"Only those who will risk going too far can possibly find out how far one can go." -T.S. Elliot
Lately the subject of risk has been on my mind. In Kazakhstan we conducted a Qualitative Risk Analysis training, where two PhDs illustrated the need for risk assessment in decision-making. And it’s true, lean forward a little too far and you’re over the “edge”, don’t lean at all and you’ve become complacent. Ever since I started working I’ve struggled to find that balance and I know I’m not alone in this.
Today I talked to two dear friends who are on opposite sides of the risk spectrum. One feels that she has not taken enough risks, has worried too much about financial security, and subsequently she is not living her dream, at least in the professional sense. Another friend as a result of some smaller-scale risks has just gained a major professional breakthrough, but the next planned risk will result in some definite uncertainty and a possible setback. And yet, he is going for it. When, how, and how far to leap are challenging questions in the arena of risk and life, and ones that I am constantly defining and re-defining within myself. I have a constant blend of recklessness and caution that swirl within me. Which will be the dominant driving force? Tomorrow is another day and we will see.
My last day in Kazakhstan involved a gigantic breakfast in the morning (the buffet here has been amazing), a visit to the Embassy giftshop where I picked up a few trinkets, an afternoon full of meetings and then finally a very fun evening. The fun evening began with 90 minutes of Advanced Yoga at the gym. The trouble is that I’m not exactly an advanced yogi, I’m not a beginner either, but still I could not master the headstand at the end and the military-style pace of the class had me sweating more than the teacher probably expected from anyone in that level. Oh well, it was amazing and feeling refreshed I had some fruit, nuts, and granola.
Meanwhile, my colleagues were busy polishing off a bottle of wine. This prompted them to conclude that despite our early 2am and 4am wake-ups, respectively, we had to have one last meal in Astana. That meal was at a place called Ali Baba, we had gone there for our first dinner and really enjoyed it. Ali Baba is an outdoor place with cozy lighting and fun music, as well as a large, varied menu. This menu full of wonders leads me to my next announcement: I tried camel’s milk and it was….sour, so SOUR. Needless to say, one sip told me everything I needed to know…yuck!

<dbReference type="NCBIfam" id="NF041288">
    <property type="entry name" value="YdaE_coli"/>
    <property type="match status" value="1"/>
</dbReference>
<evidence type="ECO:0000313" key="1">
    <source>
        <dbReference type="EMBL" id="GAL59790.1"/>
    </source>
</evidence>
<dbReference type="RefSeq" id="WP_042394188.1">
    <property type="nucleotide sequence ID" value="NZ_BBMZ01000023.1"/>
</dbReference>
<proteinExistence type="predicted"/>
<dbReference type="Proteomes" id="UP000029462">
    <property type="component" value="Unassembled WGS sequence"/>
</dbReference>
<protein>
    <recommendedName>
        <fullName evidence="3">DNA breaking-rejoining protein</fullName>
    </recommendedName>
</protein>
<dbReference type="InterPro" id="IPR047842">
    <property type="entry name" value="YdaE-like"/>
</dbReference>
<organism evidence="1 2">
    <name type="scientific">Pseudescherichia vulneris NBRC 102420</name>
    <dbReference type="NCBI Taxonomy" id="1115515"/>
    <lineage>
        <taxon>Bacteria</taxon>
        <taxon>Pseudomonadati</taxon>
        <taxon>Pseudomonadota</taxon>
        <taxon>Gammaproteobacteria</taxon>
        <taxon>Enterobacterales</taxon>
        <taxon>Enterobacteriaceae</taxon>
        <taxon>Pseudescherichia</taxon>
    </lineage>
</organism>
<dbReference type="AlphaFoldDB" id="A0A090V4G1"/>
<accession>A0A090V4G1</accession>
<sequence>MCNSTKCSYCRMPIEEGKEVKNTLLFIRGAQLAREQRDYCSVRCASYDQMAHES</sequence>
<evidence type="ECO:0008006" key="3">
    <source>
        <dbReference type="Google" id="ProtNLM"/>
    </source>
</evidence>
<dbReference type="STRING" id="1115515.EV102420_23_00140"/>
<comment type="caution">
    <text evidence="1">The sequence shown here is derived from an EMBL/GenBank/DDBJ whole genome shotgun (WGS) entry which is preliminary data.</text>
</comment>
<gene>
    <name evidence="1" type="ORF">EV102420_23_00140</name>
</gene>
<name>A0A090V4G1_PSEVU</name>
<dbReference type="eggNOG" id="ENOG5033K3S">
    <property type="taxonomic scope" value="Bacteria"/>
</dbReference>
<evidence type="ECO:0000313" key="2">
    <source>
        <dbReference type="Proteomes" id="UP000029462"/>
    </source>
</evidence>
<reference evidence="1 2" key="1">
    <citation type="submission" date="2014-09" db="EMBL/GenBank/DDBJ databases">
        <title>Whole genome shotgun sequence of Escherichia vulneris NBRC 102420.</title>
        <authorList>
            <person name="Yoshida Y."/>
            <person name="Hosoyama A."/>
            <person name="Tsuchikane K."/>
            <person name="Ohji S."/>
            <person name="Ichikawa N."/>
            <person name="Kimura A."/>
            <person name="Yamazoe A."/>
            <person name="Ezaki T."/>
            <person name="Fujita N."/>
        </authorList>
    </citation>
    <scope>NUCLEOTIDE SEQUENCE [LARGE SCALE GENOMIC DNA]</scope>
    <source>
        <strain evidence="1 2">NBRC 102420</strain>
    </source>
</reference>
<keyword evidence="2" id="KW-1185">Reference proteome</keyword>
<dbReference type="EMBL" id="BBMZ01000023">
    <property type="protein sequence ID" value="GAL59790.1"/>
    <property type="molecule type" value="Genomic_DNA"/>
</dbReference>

The next item I tried was Kazakh vodka, this was actually fine, but drinking it straight was not easy. As a nightcap we all shared a bottle of Chilean Cabernet, which was quite tasty and also led to a long discussion on the quality of life, how to get what one wants, and maintaining a work-life balance. It was really nice to hear a world expert on Animal Health talk about the importance of having fun outside of work, of really prioritizing what matters most, the things that make you happy. This person has reached the top of their career ladder and realized that what matters most is actually the balance. It’s important to have a job that you like, but without all the other pieces, it is meaningless. Though I now have to wake up in a matter of hours, I felt an urgent need to capture this thought in a blog post before it slipped away into my dreams.
Even though I have never been to Central Asia, the city of Astana has brought out a strange self of nostalgia. The main area in which this nostalgia presents itself is food. Oh the food. Every food from my childhood to my current Russian-infused diet is here and all of it is just as good as I remember. It’s amazing how long the sense of taste stays with you. As a little girl vacationing in Moscow I remembered the distinct taste of “Plombir”, a creamy ice-cream popular in the U.S.S.R.. Determined not to leave Kazakhstan without a bar of this ice-cream, I finally located it at a nearby grocery store and the joy I felt in eating it rivaled what I felt when I first tasted it over 20 years ago.
Then there is the meat. The succulent, falling off the stick kebabs, the “village” chicken, all of it amazing and juicy and smoky.
A new food that I discovered here and am instantly in love with is this bread called baursaki, which pretty much tastes like an unsweetened donut…fried, fluffy, and delicious.
Whether new or old, the ability of food to transport us back to a time, place, or person is simply remarkable!